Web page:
Competitive Truth-Seeking

post by SatvikBeri · 2017-11-01T12:06:59.314Z · LW · GW · 8 comments

In many domains, you can get better primarily by being correct more frequently. If you’re managing a team, or trying to improve your personal relationships, it’s very effective to improve your median decision. The more often you’re right, the better you’ll do, so people often implicitly optimize their success rate.

But what about competitive domains, like prediction markets, investing, or hiring?

One of the most common mistakes I see people make is trying to apply non-competitive intuitions to competitive dynamics. But the winning strategies are very different! It is not enough to be right – others must be wrong. Rather than having a high success rate across all situations, you want to find an edge in some situations, and bet heavily when you find a mistake in the consensus.

For example, say you’re a startup trying to hire software engineers, and your process finds two excellent candidates – Alex and Bob. You make both of them offers at market rate for excellent software engineers. Alex knows how to interview well, so every company believes (correctly) that he’s excellent, while Bob is a bad interviewer, and most of your competitors think he’s merely good. As a result, there might be a 10% chance Alex accepts your offer in this situation, and a 50% chance Bob does.

Assuming a similar rate of Alexes and Bobs in the world, this means your process should be optimized almost entirely for finding Bobs – if you miss a few Alexes to find another Bob, that’s totally worth it! But from the outside, this will look crazy – you’re passing up obviously great candidates in order to specifically find people who aren’t obviously great.

Furthermore, this means that copying mainstream interviewing strategies is one of the worst things you can do – if you only get points for beating consensus predictions, then matching them will get you a 0.

The next time you find yourself thinking about one of these situations, try to figure out whether it’s competitive or non-competitive, and whether you should be optimizing for median predictions or edge.


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comment by ESRogs · 2017-11-02T16:22:36.711Z · LW(p) · GW(p)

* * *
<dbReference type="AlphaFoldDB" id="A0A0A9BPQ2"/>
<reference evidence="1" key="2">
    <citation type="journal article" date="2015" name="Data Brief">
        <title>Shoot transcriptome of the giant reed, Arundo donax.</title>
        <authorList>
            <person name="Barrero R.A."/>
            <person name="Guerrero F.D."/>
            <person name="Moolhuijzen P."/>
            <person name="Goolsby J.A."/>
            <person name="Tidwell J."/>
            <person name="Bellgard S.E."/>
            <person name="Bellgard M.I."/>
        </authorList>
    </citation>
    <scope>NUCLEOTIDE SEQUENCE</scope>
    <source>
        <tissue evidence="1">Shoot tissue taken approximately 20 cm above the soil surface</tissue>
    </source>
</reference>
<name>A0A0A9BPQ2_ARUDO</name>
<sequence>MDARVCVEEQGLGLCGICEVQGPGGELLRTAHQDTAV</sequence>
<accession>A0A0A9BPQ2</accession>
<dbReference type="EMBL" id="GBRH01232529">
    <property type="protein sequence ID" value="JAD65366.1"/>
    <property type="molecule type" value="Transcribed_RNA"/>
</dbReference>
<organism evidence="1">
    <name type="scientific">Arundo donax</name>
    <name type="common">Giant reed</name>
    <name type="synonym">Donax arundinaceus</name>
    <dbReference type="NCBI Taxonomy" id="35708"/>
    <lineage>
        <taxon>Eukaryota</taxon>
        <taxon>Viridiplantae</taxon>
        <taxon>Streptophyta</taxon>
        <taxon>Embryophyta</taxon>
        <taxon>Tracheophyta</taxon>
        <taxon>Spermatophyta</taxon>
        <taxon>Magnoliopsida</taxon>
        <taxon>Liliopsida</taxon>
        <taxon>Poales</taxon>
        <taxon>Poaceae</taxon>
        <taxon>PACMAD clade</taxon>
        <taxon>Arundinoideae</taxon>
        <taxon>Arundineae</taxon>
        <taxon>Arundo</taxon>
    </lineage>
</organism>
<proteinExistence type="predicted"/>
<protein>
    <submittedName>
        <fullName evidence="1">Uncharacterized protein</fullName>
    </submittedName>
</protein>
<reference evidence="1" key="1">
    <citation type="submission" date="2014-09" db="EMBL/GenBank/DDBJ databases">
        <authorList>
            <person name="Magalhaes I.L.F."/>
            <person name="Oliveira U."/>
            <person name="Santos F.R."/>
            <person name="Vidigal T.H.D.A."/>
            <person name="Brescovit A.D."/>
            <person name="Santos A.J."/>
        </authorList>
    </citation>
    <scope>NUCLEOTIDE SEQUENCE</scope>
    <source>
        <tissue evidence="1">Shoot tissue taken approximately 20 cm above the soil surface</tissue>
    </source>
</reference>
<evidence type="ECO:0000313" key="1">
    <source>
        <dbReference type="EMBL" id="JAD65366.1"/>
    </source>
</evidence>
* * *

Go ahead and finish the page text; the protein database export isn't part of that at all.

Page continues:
Furthermore, this means that copying mainstream interviewing strategies is one of the worst things you can do – if you only get points for beating consensus predictions, then matching them will get you a 0.

Are you classifying hiring as a case where you only get points for beating the consensus? Consider three processes for evaluating candidates:

Process A is no better than noise, and just selects candidates at random.

Process B matches the consensus.

Process C selects for the consensus's false negatives.

Your post seems to be advocating in favor of C, and I would agree that C is the best of these, but isn't B clearly better than A (for realistic candidate pool distributions)? If so, it doesn't seem right to say that you get "no points" for doing B.

Replies from: SatvikBeri
comment by SatvikBeri · 2017-11-02T17:47:57.392Z · LW(p) · GW(p)

I could have been clearer - hiring is definitely a case where you get some points for following consensus, unlike, say, active investing where you're typically measured on alpha. And following consensus on some parts of your process is fine if you have an edge elsewhere (e.g. Google and Facebook pay more than most, so having consensus-level assessment is fine.) But I would argue that for most startups you'll see something like order-of-magnitude improvements through Process C.

comment by Benquo · 2017-11-01T16:39:29.717Z · LW(p) · GW(p)

This seems relevant for assessing how and when to pragmatically implement epistemic modesty. Your cost function matters!

comment by Dave Orr (dave-orr) · 2017-11-06T11:13:48.038Z · LW(p) · GW(p)

I think that you need to consider both precision and recall of your interview process. The standard interview process is optimized for precision -- you want to be as sure as possible that the people you identify as good are actually good. This is in part because it's very expensive to fix a hiring mistake, and also because the candidate pool is very bad. The good candidates get hired and keep jobs, and the bad candidates keep interviewing.

If you come up with a new process that has higher recall (can find Bob when the typical process doesn't), unless you've invented something that dominates the typical process, you're going to get a bunch of false positives and end up hiring people you think are Bobs but are actually bad.

TL;DR your post focuses on recall (avoiding false negatives) but in reality precision (avoiding false positives) is much more important because the candidate pool is mostly terrible.

comment by habryka (habryka4) · 2017-11-02T08:49:33.385Z · LW(p) · GW(p)

Promoted to the frontpage for being short but still making a good point.

Replies from: Benito
comment by Ben Pace (Benito) · 2017-11-02T21:36:10.928Z · LW(p) · GW(p)

I really like this short post for giving a concrete example of a common, general and signficant problem, so I've promoted it to Featured.

comment by Silver_Swift · 2017-11-06T17:14:41.292Z · LW(p) · GW(p)

> If you only get points for beating consensus predictions, then matching them will get you a 0.

Important note on this: Matching them guarantees a 0, implementing your own strategy and doing poorer than the consensus could easily get you negative marks.